UNDER the general heading of "migration, immigration, and transiency," discussions at the National Conference of Charities and Correction covered such related subjects as: why men migrate; immigration and settlement laws; and tramps and vagrancy.
At the meetings in 1877, Edward Everett Hale, of Boston, quoted from Richard Hakluyt "Discourse on Western Planting":
. . . for want of sufficient occasion of honest employment through . . . long peace and seldom sickness . . . we are grown more populous . . . so that [we] can hardly live one by another, . . . yea many thousands of idle persons are within this realm . . . having no way to be set on work [become] burdensome to the commonwealth . . . whereby all the prisons of the land are . . . stuffed full of them, where either they . . . pine away or else at length are miserably hanged, even twenty at a clap out of some one jail.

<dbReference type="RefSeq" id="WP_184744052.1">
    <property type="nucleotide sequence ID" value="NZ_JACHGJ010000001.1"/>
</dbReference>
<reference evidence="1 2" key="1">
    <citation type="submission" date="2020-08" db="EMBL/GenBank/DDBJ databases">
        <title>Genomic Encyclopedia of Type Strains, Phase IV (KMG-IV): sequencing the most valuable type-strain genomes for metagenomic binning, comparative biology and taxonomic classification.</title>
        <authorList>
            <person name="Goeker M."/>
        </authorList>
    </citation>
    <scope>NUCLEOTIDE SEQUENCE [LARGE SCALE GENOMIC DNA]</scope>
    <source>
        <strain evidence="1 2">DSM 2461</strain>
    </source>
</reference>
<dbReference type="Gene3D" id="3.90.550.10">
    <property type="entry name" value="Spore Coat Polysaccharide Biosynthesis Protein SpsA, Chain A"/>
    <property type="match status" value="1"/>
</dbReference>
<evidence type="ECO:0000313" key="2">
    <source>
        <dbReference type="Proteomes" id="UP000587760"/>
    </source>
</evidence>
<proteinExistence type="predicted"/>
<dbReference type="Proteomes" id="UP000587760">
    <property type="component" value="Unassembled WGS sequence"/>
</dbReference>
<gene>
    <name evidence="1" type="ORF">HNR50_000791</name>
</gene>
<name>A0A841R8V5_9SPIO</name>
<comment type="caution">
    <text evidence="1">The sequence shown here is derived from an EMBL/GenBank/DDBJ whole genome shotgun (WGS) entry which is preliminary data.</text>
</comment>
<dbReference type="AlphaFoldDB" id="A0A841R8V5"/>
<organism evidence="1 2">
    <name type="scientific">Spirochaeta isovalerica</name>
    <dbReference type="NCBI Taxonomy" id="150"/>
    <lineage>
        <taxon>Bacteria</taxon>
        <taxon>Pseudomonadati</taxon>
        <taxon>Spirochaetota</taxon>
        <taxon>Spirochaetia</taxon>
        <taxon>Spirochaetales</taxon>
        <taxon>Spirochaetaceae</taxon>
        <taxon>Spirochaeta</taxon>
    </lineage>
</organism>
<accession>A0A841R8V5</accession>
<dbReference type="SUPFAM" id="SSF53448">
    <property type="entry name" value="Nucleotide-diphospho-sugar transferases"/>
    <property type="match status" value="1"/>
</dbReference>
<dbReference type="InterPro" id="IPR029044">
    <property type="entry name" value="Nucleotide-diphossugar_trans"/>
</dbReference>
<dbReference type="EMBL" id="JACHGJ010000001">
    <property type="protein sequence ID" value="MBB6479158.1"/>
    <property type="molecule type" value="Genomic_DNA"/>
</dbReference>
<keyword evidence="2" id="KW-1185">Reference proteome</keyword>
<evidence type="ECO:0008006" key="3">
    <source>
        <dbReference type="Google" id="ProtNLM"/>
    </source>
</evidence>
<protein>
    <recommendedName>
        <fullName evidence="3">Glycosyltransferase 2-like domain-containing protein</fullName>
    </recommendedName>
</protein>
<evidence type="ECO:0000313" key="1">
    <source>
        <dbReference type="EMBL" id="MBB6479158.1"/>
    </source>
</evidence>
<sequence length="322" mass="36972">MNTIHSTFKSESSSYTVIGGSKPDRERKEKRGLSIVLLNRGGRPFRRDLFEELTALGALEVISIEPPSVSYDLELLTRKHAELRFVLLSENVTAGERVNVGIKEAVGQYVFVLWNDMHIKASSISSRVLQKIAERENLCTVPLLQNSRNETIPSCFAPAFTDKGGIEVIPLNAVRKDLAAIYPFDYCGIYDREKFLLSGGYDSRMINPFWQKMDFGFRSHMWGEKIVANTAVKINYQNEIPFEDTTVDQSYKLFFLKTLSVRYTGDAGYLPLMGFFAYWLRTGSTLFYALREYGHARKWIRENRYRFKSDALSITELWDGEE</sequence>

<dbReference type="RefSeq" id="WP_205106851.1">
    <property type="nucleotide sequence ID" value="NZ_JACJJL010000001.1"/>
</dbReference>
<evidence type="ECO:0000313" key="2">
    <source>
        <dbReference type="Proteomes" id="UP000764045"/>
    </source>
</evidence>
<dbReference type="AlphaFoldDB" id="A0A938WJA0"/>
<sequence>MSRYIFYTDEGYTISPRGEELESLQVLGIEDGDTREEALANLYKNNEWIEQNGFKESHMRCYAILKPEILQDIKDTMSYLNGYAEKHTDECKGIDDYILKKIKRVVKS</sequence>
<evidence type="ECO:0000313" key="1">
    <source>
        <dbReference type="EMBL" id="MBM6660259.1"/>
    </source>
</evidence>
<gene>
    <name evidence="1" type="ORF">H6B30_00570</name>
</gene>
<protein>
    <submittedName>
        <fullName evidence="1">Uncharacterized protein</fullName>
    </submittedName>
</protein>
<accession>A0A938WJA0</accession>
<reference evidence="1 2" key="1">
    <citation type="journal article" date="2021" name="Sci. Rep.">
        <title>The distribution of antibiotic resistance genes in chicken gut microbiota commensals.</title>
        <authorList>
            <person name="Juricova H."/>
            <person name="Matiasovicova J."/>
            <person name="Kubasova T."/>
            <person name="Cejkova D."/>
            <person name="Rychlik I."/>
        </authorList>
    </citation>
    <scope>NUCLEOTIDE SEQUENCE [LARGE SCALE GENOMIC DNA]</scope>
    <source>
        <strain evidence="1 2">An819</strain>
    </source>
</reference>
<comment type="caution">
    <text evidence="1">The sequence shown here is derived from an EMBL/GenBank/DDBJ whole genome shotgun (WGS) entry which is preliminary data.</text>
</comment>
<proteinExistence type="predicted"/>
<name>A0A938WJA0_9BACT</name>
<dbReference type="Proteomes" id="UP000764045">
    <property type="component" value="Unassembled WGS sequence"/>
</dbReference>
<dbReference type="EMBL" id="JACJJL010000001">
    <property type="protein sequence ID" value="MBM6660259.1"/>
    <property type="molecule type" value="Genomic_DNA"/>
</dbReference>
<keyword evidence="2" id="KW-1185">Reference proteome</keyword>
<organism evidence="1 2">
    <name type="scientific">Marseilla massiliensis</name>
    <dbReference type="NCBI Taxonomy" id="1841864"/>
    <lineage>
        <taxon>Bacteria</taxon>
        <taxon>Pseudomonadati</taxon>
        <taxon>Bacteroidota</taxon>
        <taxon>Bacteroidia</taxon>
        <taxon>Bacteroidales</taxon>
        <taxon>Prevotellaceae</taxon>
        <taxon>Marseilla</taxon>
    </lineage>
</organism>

Hale added the invention of machinery and the aftermath of the soldiers' experiences in the Civil War, quickened by the reckless generosity of the people, as the modern conditions contributing to mobility of population and unemployment. Back of these statements is apparent the astonishment of the average man at the spectacle of idle fellows in the midst of what appears to be plenty of work and general prosperity. Frederick J. Turner had not yet come forward to point out how the frontier had absorbed the more venturesome of those who did not